Marseille It Ain't Over
The hardest thing about exploring Europe is definitely getting there, and then adjusting to the 5 or 6-hour time difference, so when I found out World of Beer was sending me to Belgium for about five days in August, it was a no-brainer to add some days onto that trip.
When I was deciding where I'd go after Belgium, I had a few factors to consider. 1) Where could I get home from easily enough, 2) What wouldn't break the bank, and 3) Where had I not already been. And seeing as I only had about 3 days to spend, I actually didn't want to go anywhere I'd really been wanting to visit (Romania, Croatia, Hungary), since I knew that'd never be enough time to see and do everything I'd like.
So, Marseille! All I knew about it really was that it was one of the biggest cities in France, it's in the South, and I could get there by train from Brussels. I booked my train tickets and my hostel and would figure out the rest when I got there. (I'm the sort of person who learns best by doing.)
So, what did I learn about Marseille after a few days? Let's list it on out.
1. It's hot as fuck in August though the weather was beautiful. Is Marseille the San Diego of France? I think, yes!
2. It's a popular summer vacation spot for families.
3. Many people speak English, but can be begrudging to do so (France!).
4. I found the main appeal of the city to be the architecture, the old town, and the archipelago of islands a ferry-ride away from the city's main harbor.
5. Marseille feels nothing like Paris, and in fact, felt more like Spain or Italy to me than France, due to the diverse population and Mediterranean climate and cultural influences.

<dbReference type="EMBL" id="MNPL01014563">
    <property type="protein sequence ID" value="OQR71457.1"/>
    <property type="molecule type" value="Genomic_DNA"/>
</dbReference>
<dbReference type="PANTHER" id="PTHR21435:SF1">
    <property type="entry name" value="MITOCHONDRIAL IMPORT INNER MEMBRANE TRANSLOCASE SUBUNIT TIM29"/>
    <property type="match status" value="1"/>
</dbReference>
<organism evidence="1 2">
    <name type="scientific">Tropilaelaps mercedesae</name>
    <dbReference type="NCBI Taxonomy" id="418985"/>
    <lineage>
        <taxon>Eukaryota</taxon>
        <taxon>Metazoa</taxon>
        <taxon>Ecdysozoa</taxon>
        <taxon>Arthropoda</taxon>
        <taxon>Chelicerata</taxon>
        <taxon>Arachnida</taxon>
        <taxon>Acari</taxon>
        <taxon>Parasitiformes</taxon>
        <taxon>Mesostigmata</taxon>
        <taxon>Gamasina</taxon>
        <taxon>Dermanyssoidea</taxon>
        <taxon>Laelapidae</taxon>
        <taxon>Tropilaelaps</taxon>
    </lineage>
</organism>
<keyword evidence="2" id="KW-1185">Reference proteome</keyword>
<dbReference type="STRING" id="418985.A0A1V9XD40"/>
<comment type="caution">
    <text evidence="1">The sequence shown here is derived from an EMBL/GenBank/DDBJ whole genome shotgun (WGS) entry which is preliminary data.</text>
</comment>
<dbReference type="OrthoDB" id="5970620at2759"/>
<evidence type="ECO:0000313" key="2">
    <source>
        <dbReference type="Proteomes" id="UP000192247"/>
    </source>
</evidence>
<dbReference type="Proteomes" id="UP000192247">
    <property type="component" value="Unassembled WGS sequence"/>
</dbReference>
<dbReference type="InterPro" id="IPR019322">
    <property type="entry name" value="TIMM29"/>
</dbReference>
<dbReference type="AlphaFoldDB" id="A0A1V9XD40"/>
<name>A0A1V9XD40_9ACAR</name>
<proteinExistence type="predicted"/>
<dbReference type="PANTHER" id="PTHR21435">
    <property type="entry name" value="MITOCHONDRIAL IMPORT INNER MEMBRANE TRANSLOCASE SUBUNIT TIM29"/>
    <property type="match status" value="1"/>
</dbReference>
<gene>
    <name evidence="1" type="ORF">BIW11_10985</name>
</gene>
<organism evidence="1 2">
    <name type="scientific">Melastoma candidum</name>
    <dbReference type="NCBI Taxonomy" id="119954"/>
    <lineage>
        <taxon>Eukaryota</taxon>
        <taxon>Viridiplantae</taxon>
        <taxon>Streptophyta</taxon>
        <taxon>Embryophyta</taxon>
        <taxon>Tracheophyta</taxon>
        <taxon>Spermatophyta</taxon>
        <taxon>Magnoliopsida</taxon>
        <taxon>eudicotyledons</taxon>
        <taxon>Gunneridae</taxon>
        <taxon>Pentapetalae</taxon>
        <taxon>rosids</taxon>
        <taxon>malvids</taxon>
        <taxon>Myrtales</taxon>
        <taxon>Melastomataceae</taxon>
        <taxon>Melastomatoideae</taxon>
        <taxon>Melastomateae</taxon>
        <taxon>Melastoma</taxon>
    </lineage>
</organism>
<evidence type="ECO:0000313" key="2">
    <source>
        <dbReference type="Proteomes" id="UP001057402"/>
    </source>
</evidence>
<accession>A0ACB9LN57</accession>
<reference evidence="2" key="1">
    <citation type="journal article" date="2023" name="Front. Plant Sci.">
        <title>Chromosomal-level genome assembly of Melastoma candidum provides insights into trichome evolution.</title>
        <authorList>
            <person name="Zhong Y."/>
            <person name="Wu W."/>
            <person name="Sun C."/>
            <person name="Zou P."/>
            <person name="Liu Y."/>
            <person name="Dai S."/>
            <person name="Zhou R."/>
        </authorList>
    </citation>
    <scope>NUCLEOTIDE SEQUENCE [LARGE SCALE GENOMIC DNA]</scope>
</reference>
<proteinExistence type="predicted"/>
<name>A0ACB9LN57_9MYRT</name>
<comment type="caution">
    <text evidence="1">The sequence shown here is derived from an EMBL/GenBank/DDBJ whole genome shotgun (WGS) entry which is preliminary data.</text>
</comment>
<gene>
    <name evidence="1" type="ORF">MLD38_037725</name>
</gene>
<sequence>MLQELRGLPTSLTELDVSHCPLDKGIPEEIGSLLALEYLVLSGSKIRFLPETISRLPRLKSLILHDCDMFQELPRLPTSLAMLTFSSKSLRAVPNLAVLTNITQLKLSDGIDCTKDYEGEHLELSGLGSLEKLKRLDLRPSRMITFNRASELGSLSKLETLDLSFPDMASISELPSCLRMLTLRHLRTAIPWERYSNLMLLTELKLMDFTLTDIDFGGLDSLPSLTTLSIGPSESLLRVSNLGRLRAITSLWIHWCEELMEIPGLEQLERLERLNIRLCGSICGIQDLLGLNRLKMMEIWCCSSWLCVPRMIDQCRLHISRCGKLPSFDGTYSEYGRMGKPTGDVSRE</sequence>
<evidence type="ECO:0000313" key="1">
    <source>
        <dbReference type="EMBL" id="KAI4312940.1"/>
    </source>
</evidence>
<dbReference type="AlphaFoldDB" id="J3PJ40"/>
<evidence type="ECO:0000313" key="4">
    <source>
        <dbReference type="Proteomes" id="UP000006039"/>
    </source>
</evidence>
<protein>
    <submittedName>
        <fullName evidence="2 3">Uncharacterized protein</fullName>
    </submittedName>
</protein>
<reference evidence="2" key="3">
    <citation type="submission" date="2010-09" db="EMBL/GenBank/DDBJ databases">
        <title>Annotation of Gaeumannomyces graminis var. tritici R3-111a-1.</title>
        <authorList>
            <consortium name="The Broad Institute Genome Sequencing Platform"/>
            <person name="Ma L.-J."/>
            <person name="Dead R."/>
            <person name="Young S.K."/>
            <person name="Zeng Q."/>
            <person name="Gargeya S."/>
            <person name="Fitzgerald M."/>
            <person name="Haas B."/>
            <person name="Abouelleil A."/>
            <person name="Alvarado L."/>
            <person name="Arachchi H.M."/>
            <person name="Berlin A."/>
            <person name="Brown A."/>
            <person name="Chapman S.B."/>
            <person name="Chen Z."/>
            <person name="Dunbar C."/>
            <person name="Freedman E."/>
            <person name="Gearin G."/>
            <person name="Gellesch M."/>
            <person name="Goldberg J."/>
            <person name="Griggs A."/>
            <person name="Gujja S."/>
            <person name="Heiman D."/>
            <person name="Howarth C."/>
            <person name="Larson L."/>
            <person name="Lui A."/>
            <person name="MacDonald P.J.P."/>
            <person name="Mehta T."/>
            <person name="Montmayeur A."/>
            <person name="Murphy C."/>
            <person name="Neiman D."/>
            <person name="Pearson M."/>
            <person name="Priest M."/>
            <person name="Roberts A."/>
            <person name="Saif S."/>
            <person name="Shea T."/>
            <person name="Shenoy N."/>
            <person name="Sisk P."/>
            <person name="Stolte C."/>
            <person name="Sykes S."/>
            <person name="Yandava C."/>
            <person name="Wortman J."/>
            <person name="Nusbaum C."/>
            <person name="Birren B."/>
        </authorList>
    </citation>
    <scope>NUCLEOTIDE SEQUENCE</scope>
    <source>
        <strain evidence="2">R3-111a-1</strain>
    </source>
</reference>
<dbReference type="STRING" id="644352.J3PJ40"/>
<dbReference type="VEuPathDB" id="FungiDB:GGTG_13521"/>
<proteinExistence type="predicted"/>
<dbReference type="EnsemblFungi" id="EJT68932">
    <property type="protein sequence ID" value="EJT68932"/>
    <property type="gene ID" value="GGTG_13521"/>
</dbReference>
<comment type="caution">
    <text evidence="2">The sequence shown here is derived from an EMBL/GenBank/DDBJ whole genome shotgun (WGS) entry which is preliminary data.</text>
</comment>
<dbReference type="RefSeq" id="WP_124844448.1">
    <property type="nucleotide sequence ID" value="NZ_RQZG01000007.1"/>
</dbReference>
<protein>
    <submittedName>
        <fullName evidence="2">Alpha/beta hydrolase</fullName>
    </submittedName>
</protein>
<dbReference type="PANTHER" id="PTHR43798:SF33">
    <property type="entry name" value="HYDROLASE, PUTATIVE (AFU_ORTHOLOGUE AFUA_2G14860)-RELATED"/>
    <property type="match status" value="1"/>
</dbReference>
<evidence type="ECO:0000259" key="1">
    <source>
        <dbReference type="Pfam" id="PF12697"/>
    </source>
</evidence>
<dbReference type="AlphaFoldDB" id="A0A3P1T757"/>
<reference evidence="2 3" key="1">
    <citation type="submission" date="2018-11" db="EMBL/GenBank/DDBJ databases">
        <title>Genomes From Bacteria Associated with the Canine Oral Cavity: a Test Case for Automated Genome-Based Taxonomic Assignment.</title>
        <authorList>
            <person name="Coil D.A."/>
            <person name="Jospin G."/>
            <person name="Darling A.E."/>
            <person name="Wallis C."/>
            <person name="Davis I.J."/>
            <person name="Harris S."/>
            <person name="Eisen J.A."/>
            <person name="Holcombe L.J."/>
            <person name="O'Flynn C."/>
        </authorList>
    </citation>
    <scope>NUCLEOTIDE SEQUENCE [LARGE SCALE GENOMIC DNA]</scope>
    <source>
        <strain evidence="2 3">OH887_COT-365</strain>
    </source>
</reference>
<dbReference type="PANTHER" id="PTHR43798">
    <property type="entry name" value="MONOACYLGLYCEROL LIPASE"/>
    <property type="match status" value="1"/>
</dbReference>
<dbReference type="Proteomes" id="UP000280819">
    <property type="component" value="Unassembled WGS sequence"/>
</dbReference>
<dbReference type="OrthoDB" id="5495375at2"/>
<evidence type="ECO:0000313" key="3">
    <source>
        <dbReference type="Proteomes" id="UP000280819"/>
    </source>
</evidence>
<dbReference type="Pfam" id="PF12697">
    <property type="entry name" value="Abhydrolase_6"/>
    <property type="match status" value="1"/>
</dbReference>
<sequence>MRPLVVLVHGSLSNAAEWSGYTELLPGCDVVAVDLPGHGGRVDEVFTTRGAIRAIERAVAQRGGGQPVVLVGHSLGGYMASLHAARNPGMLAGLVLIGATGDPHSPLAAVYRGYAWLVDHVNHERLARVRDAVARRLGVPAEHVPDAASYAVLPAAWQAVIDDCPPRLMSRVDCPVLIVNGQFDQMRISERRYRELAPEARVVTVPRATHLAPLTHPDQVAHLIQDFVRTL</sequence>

6. Public transportation was pretty easy to navigate, with all signs and instructions appearing in French and English.
7. Nightlife and restaurants seem to go quite late, but for anything else, check online before going to opening days and hours, as they can be a little unpredictable.
Most people I talked to about Marseille before I went tended to say it was not that notable of a city, and that its greatest strength was its proximity to other beautiful, interesting things in the area. I wouldn't necessarily say that. I found the city and the people there to be tremendously interesting in their diversity, and there were numerous beautiful places within the city to take pictures or just hang out and people-watch in the glorious weather. The island of Ratonneau within the Frioul Archipelago, which seems to get seriously overshadowed by If Island, was definitely my favorite thing about my visit to Marseille, and I only came upon it when I was too late to purchase a ticket to visit Chateau d'If! A lucky accident in my opinion.
That said, I think Marseille does seem to be lacking in the sort of things a New Yorker like myself becomes very spoiled by and accustomed to, specifically cool and affordable bars, restaurants, coffee shops, etc. But of course, I think my standards are a little skewed in this department! And considering I'm not a huge fan of French food to begin with, I was prepared to be underwhelmed in that regard.
So, was my choice, however random it was, to visit Marseille the right one? Absolutely. The proof is in the pictures.